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N.B. ‘paternalistic’ local governance bill panned by municipal groups

Click to play video: 'Some councillors in N.B. speak out against province’s Bill 45, say it undermines municipal authority'
Some councillors in N.B. speak out against province’s Bill 45, say it undermines municipal authority
WATCH: Municipalities throughout New Brunswick are voicing their concerns surrounding a new bill that would allow the local government minister to repeal bylaws. The province said the bill is intended to create a local government commission to provide support for municipalities, but Silas Brown has more on why some say parts of Bill 45 is "undemocratic." – May 24, 2023

A number of municipal groups in New Brunswick are raising concerns about a bill that would give the minister of local government the power to amend or repeal municipal bylaws.

The Union of the Municipalities of New Brunswick (UMNB), l’Association francophone des municipalités du Nouveau-Brunswick and the Cities of New Brunswick Association say the bill is an attack on local autonomy.

“It really feels like an undermining of municipal authority in this case and that’s of great concern to our members,” said UMNB executive director Dan Murphy.

Bill 45, or the Local Governance Commission Act, is intended to create a new body that will oversee conflict of interest and code of conduct complaints, as well as help municipalities reach funding agreements over regional facilities.

Murphy said the creation of the commission itself is positive and something the members of the UMNB have been asking for, but the ability of the minister of local government to repeal or amend bylaws passed by democratically elected councils is extremely concerning.

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“Our local councils are elected by the people, they have a mandate to do the work in their communities,” he said. “When bylaws are passed they follow a public process, there’s a legislative process in place for them.”

Local government minister Daniel Allain said in a statement that the clause is intended to protect against unintended harms of provincial significance. “The authority to amend or repeal bylaws is about providing a backstop to unintended consequences that would have impacts that are irreversible and provincially significant,” he said.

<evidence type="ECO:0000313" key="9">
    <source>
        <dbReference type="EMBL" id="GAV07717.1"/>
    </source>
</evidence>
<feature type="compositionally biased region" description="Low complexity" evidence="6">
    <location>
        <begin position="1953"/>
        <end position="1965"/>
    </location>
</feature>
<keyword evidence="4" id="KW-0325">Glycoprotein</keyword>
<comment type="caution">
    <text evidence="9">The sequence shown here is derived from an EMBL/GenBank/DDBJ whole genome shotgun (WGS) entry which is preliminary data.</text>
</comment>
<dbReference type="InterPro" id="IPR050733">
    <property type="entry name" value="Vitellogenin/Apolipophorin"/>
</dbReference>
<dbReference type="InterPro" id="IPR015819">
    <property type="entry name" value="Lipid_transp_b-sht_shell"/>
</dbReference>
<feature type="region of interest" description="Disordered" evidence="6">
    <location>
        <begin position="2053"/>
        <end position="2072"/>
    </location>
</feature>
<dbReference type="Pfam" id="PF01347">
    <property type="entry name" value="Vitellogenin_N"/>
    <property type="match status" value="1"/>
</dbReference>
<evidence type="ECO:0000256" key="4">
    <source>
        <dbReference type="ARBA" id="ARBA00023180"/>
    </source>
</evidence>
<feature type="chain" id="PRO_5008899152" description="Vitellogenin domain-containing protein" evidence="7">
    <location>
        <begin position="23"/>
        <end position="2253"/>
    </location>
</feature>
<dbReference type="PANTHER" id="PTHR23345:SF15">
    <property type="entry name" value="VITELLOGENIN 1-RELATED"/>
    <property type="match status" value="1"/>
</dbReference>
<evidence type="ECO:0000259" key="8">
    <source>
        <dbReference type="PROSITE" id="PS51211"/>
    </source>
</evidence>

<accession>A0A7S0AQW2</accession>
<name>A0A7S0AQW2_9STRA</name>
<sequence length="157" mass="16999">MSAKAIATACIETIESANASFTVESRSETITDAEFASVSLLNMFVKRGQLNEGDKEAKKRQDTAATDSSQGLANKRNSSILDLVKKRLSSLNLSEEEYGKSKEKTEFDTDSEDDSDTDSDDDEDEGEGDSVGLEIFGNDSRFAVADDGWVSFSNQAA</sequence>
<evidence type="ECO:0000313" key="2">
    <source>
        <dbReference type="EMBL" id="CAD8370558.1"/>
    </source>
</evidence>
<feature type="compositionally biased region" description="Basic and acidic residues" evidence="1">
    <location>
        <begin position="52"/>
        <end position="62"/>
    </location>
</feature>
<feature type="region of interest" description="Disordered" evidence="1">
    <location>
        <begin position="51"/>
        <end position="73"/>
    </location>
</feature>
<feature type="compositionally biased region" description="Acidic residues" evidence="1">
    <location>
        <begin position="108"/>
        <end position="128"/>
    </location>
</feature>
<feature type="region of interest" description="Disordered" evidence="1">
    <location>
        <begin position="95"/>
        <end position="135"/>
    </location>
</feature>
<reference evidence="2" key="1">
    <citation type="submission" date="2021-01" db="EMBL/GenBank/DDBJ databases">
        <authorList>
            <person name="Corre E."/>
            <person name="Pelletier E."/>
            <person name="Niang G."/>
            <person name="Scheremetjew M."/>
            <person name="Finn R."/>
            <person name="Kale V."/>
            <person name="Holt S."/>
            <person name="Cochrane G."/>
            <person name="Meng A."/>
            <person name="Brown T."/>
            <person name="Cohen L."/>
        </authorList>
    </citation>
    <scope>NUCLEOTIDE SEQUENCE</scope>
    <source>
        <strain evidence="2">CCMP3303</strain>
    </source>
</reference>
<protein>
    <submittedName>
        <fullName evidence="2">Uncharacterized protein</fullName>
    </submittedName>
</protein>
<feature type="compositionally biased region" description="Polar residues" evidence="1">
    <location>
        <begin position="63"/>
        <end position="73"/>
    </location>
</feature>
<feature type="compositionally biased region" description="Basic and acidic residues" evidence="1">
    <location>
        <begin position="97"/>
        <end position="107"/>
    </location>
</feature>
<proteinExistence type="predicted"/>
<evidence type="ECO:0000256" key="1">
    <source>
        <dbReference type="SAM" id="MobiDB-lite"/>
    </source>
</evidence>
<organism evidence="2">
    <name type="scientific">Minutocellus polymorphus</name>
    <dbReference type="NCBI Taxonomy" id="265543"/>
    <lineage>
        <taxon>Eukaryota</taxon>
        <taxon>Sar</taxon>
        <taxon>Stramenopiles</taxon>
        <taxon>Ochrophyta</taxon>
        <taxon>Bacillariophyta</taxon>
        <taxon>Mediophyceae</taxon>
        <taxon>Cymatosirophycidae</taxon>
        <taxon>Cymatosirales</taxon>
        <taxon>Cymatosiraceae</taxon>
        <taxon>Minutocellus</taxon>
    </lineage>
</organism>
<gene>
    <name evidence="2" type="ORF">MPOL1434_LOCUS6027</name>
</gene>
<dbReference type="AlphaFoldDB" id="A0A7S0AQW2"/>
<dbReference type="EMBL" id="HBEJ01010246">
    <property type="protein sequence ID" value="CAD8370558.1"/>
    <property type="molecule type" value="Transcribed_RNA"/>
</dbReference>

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“We don’t have to look far to see councils that made or were planning to make decisions that could hamper jobs, the economy and people’s way of life. There is a robust process for reviewing a bylaw, and that work should not be taken lightly.  Repealing a bylaw would certainly be a last resort for my department.”

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That explanation doesn’t cut it for Fredericton mayor Kate Rodgers.

“Even that feels paternalistic,” she said of minister Allain’s response.

Rodgers said that there are plenty of safeguards already in place and there’s no need to interfere with the work of democratically elected councils. And while the intentions of the current government might be pure, she says, there’s nothing to stop the clause from being abused by a future provincial government.

“Without the clarification, if not this government, there could be another government that takes advantage of the lack of clarity in that bill and it does undermine municipal authority,” she said.

On Tuesday night Fredericton council voted to send a letter Allain voicing concerns and seeking clarification.

Allain said he plans to address the concerns raised by municipalities and will outline more details of the bill when it receives scrutiny by a legislative committee on Friday.

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